Majors collaborate for end-of-life scenarios

Majors collaborate for end-of-life scenarios

In the fall of 2017, Stevenson University’s nursing and theatre programs collaborated to use their skills to reenact a hospital scene, in hopes of preparing nursing students to inform a family of a loved one’s death.

Stevenson University’s nursing and theatre programs collaborate to help teach nursing students how to inform a family about the passing of a loved one. (Photo courtesy of Ryan Clark)

Terminally ill patients die daily in hospitals, and nurses often have to deliver the sad news to families. This new program at Stevenson helps nursing students learn and practice the best way to inform a family of their loved one’s death, according to an article from CBS Baltimore.

Theatre students acted as patients and family members, while the nursing students practiced giving the grieving loved ones comfort and counseling. The simulation  involved a young daughter in her early 20’s who had just died from cystic fibrosis.

The students were divided into groups of actors and nurses for the simulation, which took place over the course of two days.

“The theatre students get the opportunity to work on character development and improvisational skills, and the nursing students get to work with live human beings in an end-of-life scenario,” said theatre chair and program coordinator Ryan Clark, who oversees the new program. While theatre students are used to acting exercises, this simulation challenged them in new ways.

To make the project more realistic, the scene for the simulation was a living room in a small house. Additionally, the improvising of the theatre students offered a more realistic feel for the challenging task of delivering heartbreaking news to families, according to Jainaya Rice, a theatre student.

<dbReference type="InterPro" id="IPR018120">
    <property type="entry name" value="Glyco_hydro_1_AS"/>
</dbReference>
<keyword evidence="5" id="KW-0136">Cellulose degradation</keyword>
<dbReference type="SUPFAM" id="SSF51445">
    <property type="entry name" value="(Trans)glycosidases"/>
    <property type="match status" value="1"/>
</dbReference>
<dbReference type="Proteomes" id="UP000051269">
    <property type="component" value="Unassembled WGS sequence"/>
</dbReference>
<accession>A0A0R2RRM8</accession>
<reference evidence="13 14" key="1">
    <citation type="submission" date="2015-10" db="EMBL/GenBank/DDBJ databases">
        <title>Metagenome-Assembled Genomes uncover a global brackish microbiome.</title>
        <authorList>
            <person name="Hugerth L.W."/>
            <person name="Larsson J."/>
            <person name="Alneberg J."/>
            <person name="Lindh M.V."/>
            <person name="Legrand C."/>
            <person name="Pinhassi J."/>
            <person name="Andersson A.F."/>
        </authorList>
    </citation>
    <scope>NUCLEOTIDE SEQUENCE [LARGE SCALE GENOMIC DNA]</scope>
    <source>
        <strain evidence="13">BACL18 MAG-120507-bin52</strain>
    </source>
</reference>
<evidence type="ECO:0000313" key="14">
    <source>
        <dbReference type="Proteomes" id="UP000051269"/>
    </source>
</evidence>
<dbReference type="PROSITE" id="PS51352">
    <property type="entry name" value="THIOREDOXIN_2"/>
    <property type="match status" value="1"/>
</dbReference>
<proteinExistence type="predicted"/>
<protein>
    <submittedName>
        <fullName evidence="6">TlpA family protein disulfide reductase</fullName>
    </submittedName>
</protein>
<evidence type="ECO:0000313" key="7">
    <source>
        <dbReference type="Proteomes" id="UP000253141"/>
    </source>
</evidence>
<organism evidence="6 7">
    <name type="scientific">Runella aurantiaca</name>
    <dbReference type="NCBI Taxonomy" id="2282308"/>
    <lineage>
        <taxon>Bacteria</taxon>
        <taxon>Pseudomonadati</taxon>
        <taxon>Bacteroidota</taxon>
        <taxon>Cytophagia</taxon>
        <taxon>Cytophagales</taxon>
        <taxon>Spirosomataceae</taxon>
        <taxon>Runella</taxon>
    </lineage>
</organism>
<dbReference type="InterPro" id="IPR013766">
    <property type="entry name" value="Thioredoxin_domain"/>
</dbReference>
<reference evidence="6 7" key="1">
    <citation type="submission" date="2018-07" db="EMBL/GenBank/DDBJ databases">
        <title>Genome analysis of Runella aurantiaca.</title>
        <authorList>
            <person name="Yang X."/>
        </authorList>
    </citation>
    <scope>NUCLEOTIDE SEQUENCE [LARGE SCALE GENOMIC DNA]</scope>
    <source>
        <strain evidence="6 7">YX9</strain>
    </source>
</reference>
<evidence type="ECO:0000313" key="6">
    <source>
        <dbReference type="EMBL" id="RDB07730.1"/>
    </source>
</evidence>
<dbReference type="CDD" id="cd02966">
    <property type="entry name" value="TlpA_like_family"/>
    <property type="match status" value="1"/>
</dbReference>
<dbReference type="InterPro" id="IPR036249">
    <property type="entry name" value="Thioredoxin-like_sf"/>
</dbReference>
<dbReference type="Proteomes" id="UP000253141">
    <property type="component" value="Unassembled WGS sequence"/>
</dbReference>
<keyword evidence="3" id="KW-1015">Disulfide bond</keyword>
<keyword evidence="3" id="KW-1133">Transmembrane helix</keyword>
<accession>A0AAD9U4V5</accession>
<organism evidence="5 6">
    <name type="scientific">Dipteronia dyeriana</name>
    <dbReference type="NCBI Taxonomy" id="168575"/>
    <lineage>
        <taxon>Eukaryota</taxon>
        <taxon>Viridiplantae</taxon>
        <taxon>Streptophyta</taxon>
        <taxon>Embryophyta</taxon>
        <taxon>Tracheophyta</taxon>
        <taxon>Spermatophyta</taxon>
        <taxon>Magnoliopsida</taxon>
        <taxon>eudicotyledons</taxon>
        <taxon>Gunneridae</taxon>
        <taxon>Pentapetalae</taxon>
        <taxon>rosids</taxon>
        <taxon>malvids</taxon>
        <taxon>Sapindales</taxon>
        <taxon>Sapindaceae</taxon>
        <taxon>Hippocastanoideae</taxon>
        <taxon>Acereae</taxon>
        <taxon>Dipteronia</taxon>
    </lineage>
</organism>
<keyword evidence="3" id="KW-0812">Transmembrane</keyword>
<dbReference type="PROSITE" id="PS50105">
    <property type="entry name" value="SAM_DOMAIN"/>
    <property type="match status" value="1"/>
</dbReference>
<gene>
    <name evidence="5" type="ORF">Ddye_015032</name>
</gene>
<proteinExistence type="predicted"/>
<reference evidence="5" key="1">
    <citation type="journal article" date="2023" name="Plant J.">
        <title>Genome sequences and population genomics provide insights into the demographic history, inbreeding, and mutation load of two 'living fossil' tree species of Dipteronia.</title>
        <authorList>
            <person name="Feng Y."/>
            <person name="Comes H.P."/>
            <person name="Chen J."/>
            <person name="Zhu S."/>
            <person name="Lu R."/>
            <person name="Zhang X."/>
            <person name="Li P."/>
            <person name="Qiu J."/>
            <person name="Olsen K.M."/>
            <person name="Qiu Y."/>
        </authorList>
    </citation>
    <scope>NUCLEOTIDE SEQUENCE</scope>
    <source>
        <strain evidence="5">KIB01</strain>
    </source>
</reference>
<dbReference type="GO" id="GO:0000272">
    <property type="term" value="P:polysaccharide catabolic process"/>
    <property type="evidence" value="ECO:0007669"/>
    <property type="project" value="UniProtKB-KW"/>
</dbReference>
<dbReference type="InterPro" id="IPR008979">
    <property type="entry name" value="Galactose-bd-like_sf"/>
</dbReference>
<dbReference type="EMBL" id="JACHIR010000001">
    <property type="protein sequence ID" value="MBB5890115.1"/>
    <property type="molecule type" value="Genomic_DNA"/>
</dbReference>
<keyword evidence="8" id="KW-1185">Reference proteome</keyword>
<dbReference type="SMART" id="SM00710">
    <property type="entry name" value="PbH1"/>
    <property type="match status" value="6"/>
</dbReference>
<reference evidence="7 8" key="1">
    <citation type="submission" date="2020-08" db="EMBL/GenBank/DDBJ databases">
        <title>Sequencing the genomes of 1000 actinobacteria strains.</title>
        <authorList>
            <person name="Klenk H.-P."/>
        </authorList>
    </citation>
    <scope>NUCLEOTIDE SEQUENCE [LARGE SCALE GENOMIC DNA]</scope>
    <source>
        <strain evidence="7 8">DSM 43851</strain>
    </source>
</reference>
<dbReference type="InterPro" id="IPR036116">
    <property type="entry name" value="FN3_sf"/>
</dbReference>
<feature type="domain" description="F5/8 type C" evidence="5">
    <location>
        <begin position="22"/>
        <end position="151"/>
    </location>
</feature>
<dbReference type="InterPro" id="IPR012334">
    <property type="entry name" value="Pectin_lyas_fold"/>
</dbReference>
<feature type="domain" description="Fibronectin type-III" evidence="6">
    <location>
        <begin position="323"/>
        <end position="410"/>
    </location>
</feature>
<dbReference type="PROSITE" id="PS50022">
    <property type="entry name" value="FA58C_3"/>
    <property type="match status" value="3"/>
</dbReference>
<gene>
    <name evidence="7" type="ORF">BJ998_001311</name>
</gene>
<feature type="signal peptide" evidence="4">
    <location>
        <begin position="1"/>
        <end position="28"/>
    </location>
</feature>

“This collaboration as a whole was quite emotional, but I think it was helpful to nursing students who will have to deal with this tough scenario,” said Rice.

The most valuable aspect that came from the project was the nursing students’ experience, as it is essential for them to have practice developing quality bedside manners, according to Jordan Brown, who played the youngest sibling of the grieving family.

“I think that everyone at Stevenson should pay greater attention to what the theatre program is doing. We have much more in store to show everyone, and we’re aiming to change the world! I mean, we’ve already made it on the news, right?” said Brown. Besides practicing similar scenarios with nursing students, this program aims to make sure all students know the importance of developing empathy for others.